1:47 PM | September 16, 2021

Last week, Pyongyang announced it had successfully tested a new long-range cruise missile that was described by the North Korean media as a “strategic weapon of great significance”.

When launching ballistic missiles on Wednesday, Pyongyang tested a new missile system designed to counter any force that threatens the country, the state-run news agency KCNA has cited North Korean marshal Pak Jong-chon as saying.

“The railway-borne missile system serves as an efficient counter-strike means capable of dealing a harsh multi-concurrent blow to threat-posing forces”, Pak Jong-chon, who is also a member of the ruling Workers’ Party of Korea, pointed out.

The marshal also referred to the North Korean military’s plans to expand the railway-borne missile regiment to a brigade-size force in the immediate future, and to conduct drills to gain “operational experience for actual war”.

The remarks came after KCNA reported that yesterday’s missiles flew 800 km (497 miles) before hitting a target in the sea off North Korea‘s east coast.

South Korea and Japan, in turn, said that they had detected the launch of two ballistic missiles from North Korea, which Seoul argued were fired from the central inland area of Yangdok.

This followed Pyongyang announcing last week it had successfully tested a new long-range cruise missile that is reportedly capable of hitting targets located about 1,500 kilometres (930 miles) away from the country.

Referring to the test, North Korea analyst Ankit Panda tweeted that the weapon is the DPRK’s first long-range cruise missile that could possibly carry a nuclear warhead.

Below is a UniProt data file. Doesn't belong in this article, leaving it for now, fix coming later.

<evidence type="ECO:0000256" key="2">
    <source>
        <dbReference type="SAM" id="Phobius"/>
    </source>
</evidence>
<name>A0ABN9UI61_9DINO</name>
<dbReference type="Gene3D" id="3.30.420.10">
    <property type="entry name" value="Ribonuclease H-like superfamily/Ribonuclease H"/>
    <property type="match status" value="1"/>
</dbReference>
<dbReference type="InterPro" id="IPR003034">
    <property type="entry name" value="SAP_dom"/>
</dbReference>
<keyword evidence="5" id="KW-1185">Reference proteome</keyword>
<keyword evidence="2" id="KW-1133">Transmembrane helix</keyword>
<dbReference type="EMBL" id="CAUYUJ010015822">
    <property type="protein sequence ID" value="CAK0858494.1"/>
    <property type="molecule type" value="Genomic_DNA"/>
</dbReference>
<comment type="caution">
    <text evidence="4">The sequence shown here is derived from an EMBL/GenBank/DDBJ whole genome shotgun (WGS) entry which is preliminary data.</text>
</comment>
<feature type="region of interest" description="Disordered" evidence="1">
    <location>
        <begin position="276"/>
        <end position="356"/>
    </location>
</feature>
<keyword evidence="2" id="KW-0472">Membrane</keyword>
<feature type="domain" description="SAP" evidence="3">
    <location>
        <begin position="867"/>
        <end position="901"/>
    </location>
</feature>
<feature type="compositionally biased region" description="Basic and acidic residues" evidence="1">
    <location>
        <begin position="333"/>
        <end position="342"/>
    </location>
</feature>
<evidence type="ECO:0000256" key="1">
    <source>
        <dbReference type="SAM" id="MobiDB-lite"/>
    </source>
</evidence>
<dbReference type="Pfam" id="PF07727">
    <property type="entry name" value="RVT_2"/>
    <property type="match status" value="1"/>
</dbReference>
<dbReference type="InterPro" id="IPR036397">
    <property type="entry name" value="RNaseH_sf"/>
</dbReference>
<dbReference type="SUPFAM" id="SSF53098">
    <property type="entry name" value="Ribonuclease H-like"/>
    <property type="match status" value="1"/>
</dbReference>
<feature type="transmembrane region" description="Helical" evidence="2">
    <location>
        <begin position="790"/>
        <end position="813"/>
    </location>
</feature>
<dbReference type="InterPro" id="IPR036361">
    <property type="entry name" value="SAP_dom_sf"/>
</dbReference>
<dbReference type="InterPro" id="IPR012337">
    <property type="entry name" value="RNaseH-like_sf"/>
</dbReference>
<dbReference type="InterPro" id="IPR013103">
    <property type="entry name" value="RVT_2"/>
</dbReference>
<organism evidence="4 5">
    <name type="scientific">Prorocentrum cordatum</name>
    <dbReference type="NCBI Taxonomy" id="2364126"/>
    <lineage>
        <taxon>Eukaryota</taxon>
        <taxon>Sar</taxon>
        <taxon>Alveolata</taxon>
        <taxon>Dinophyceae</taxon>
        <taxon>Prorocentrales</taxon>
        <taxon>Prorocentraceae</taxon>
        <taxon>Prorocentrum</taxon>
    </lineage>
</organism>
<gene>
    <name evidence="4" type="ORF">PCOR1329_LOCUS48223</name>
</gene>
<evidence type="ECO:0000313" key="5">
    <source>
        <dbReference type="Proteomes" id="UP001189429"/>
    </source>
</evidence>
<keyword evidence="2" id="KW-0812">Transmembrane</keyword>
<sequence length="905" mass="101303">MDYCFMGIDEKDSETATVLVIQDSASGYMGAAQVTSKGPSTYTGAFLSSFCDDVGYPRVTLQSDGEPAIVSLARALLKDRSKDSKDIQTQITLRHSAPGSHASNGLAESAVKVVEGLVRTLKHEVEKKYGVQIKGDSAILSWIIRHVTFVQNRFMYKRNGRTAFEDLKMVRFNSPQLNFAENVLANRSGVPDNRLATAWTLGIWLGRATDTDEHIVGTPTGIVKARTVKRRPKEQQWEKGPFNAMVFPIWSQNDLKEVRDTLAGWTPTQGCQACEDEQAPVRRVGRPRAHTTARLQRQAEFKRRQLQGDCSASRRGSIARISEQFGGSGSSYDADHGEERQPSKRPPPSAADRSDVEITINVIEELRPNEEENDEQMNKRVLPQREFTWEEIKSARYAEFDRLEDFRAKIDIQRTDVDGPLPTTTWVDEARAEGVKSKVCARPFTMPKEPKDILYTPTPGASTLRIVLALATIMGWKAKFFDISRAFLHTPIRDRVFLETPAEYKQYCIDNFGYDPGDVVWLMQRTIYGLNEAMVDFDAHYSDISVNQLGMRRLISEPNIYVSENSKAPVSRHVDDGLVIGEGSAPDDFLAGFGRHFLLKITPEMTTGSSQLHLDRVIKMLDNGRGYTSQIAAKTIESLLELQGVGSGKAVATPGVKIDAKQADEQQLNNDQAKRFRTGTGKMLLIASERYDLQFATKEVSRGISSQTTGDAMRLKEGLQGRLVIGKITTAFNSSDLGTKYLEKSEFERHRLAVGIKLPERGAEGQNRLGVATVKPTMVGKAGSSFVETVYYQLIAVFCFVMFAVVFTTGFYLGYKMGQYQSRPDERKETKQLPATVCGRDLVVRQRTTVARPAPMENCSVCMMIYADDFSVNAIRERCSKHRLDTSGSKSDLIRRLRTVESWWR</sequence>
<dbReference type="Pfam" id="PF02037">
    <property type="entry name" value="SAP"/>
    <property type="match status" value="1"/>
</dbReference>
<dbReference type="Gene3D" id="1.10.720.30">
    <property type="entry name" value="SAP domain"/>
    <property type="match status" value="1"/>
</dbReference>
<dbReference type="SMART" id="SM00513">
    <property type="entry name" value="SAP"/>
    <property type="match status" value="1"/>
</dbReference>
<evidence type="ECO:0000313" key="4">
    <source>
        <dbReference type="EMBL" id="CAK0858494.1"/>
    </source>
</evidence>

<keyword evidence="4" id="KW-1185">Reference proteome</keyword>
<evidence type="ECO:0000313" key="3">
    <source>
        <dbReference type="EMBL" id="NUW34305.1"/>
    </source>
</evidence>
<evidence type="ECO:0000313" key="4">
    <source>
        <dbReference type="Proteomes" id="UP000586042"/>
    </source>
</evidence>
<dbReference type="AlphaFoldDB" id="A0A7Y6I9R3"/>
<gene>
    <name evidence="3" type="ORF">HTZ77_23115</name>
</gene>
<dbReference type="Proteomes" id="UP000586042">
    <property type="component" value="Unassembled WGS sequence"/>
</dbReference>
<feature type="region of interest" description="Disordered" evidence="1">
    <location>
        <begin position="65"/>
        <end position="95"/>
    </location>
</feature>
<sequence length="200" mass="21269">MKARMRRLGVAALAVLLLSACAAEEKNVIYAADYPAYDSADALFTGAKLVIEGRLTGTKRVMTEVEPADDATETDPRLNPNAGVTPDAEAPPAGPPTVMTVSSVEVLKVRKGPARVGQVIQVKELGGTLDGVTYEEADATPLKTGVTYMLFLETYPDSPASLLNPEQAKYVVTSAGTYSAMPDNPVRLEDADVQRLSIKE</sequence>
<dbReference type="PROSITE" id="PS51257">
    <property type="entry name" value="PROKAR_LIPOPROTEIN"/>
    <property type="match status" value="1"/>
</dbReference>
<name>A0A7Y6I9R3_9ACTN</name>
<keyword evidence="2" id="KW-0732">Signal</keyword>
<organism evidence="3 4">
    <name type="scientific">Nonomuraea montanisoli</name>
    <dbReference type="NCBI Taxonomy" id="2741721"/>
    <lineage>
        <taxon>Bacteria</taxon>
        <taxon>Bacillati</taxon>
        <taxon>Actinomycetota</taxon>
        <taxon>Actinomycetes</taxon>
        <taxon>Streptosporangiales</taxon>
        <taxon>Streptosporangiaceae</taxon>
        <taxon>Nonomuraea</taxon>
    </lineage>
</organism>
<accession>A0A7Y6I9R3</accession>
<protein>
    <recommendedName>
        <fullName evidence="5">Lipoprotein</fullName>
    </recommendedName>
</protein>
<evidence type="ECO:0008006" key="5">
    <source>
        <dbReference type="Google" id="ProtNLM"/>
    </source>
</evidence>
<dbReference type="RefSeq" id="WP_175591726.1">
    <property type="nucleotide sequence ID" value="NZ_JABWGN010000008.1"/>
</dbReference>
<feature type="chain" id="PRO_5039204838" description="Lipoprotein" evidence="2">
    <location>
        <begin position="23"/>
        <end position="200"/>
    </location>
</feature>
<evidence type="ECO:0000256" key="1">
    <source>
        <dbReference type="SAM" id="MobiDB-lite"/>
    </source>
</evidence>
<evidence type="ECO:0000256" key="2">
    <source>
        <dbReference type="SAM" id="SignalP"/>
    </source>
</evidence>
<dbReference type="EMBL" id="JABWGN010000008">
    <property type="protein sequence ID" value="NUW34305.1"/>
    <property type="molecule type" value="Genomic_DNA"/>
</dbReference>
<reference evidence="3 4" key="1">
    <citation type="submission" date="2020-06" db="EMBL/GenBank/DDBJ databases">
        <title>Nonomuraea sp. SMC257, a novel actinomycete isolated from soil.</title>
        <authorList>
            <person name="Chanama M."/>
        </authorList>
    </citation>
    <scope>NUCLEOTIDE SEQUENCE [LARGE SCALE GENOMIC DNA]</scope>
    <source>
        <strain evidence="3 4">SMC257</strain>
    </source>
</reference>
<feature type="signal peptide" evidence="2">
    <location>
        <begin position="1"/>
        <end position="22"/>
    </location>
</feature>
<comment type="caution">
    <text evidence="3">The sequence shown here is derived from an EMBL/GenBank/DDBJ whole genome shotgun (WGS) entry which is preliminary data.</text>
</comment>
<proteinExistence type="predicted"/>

The claims came as KCNA reported that “the development of the long-range cruise missile, a strategic weapon of great significance […] has been pushed forward according to the scientific and reliable weapon system development process for the past two years”.

The US Indo-Pacific Command (USINDOPACOM) later asserted that Pyongyang’s missile activity “highlights [the] DPRK’s continuing focus on developing its military programme and the threats that [it] poses to its neighbours and the international community”.

The developments were preceded by a military parade in North Korea on 9 September to mark the 73rd anniversary of the country’s founding, an event that featured mechanised paramilitary units, rocket launchers, and anti-tank weapons. According to KCNA, no nuclear weapons or ballistic missiles were showcased at the parade.

The parade followed a leaked United Nations report claiming that North Korea intended to spend the first six months of 2021 developing its nuclear and ballistic missile programme.

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